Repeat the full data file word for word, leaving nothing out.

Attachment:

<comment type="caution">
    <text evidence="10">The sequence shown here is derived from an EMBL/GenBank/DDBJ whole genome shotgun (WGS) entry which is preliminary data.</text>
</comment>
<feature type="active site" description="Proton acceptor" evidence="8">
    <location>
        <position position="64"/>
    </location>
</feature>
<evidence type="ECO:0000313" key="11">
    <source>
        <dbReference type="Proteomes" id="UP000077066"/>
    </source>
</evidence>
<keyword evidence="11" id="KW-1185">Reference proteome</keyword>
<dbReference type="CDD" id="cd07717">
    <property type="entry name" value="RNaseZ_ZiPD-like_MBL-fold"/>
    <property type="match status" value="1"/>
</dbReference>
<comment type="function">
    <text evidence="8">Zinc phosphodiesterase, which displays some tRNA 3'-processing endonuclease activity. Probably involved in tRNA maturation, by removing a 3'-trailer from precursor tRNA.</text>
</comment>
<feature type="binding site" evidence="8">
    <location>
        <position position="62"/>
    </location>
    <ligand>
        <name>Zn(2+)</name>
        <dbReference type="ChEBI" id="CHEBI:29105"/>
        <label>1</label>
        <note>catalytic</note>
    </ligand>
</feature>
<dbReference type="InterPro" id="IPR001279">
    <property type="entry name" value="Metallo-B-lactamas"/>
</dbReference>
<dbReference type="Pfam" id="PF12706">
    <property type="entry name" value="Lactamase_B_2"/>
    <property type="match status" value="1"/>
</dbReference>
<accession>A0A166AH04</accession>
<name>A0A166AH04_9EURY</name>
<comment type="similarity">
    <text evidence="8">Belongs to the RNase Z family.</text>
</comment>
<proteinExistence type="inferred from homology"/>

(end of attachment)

<comment type="caution">
    <text evidence="10">The sequence shown here is derived from an EMBL/GenBank/DDBJ whole genome shotgun (WGS) entry which is preliminary data.</text>
</comment>
<feature type="active site" description="Proton acceptor" evidence="8">
    <location>
        <position position="64"/>
    </location>
</feature>
<evidence type="ECO:0000313" key="11">
    <source>
        <dbReference type="Proteomes" id="UP000077066"/>
    </source>
</evidence>
<keyword evidence="11" id="KW-1185">Reference proteome</keyword>
<dbReference type="CDD" id="cd07717">
    <property type="entry name" value="RNaseZ_ZiPD-like_MBL-fold"/>
    <property type="match status" value="1"/>
</dbReference>
<comment type="function">
    <text evidence="8">Zinc phosphodiesterase, which displays some tRNA 3'-processing endonuclease activity. Probably involved in tRNA maturation, by removing a 3'-trailer from precursor tRNA.</text>
</comment>
<feature type="binding site" evidence="8">
    <location>
        <position position="62"/>
    </location>
    <ligand>
        <name>Zn(2+)</name>
        <dbReference type="ChEBI" id="CHEBI:29105"/>
        <label>1</label>
        <note>catalytic</note>
    </ligand>
</feature>
<dbReference type="InterPro" id="IPR001279">
    <property type="entry name" value="Metallo-B-lactamas"/>
</dbReference>
<dbReference type="Pfam" id="PF12706">
    <property type="entry name" value="Lactamase_B_2"/>
    <property type="match status" value="1"/>
</dbReference>
<accession>A0A166AH04</accession>
<name>A0A166AH04_9EURY</name>
<comment type="similarity">
    <text evidence="8">Belongs to the RNase Z family.</text>
</comment>
<proteinExistence type="inferred from homology"/>